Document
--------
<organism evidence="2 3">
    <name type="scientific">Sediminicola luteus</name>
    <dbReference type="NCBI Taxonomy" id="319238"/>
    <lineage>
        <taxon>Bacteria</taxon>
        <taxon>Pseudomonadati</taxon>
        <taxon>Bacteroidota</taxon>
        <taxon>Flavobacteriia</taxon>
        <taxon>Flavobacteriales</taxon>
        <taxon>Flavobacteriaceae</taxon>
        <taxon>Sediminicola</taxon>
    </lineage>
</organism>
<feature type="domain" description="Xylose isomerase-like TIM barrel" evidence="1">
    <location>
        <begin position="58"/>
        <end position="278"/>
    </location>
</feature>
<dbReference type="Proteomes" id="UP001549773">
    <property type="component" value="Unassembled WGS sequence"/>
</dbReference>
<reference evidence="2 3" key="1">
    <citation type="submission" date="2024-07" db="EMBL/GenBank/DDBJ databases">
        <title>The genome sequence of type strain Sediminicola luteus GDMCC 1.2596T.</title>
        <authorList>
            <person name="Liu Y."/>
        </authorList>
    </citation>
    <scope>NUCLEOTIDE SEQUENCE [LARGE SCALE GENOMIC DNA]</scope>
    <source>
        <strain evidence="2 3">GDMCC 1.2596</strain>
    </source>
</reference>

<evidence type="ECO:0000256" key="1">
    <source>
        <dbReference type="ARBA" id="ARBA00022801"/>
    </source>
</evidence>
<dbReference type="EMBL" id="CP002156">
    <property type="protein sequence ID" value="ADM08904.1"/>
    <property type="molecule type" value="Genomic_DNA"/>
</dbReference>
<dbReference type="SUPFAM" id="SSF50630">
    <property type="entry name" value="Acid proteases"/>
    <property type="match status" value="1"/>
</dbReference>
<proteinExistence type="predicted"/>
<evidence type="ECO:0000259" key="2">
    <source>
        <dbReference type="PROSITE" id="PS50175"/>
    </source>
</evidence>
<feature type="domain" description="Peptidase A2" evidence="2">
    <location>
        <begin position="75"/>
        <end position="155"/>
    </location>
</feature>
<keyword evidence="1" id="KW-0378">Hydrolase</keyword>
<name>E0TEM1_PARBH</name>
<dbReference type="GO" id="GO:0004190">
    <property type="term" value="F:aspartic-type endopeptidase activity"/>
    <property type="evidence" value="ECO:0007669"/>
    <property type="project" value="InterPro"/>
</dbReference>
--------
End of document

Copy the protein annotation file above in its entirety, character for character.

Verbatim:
<organism evidence="2 3">
    <name type="scientific">Sediminicola luteus</name>
    <dbReference type="NCBI Taxonomy" id="319238"/>
    <lineage>
        <taxon>Bacteria</taxon>
        <taxon>Pseudomonadati</taxon>
        <taxon>Bacteroidota</taxon>
        <taxon>Flavobacteriia</taxon>
        <taxon>Flavobacteriales</taxon>
        <taxon>Flavobacteriaceae</taxon>
        <taxon>Sediminicola</taxon>
    </lineage>
</organism>
<feature type="domain" description="Xylose isomerase-like TIM barrel" evidence="1">
    <location>
        <begin position="58"/>
        <end position="278"/>
    </location>
</feature>
<dbReference type="Proteomes" id="UP001549773">
    <property type="component" value="Unassembled WGS sequence"/>
</dbReference>
<reference evidence="2 3" key="1">
    <citation type="submission" date="2024-07" db="EMBL/GenBank/DDBJ databases">
        <title>The genome sequence of type strain Sediminicola luteus GDMCC 1.2596T.</title>
        <authorList>
            <person name="Liu Y."/>
        </authorList>
    </citation>
    <scope>NUCLEOTIDE SEQUENCE [LARGE SCALE GENOMIC DNA]</scope>
    <source>
        <strain evidence="2 3">GDMCC 1.2596</strain>
    </source>
</reference>

<evidence type="ECO:0000256" key="1">
    <source>
        <dbReference type="ARBA" id="ARBA00022801"/>
    </source>
</evidence>
<dbReference type="EMBL" id="CP002156">
    <property type="protein sequence ID" value="ADM08904.1"/>
    <property type="molecule type" value="Genomic_DNA"/>
</dbReference>
<dbReference type="SUPFAM" id="SSF50630">
    <property type="entry name" value="Acid proteases"/>
    <property type="match status" value="1"/>
</dbReference>
<proteinExistence type="predicted"/>
<evidence type="ECO:0000259" key="2">
    <source>
        <dbReference type="PROSITE" id="PS50175"/>
    </source>
</evidence>
<feature type="domain" description="Peptidase A2" evidence="2">
    <location>
        <begin position="75"/>
        <end position="155"/>
    </location>
</feature>
<keyword evidence="1" id="KW-0378">Hydrolase</keyword>
<name>E0TEM1_PARBH</name>
<dbReference type="GO" id="GO:0004190">
    <property type="term" value="F:aspartic-type endopeptidase activity"/>
    <property type="evidence" value="ECO:0007669"/>
    <property type="project" value="InterPro"/>
</dbReference>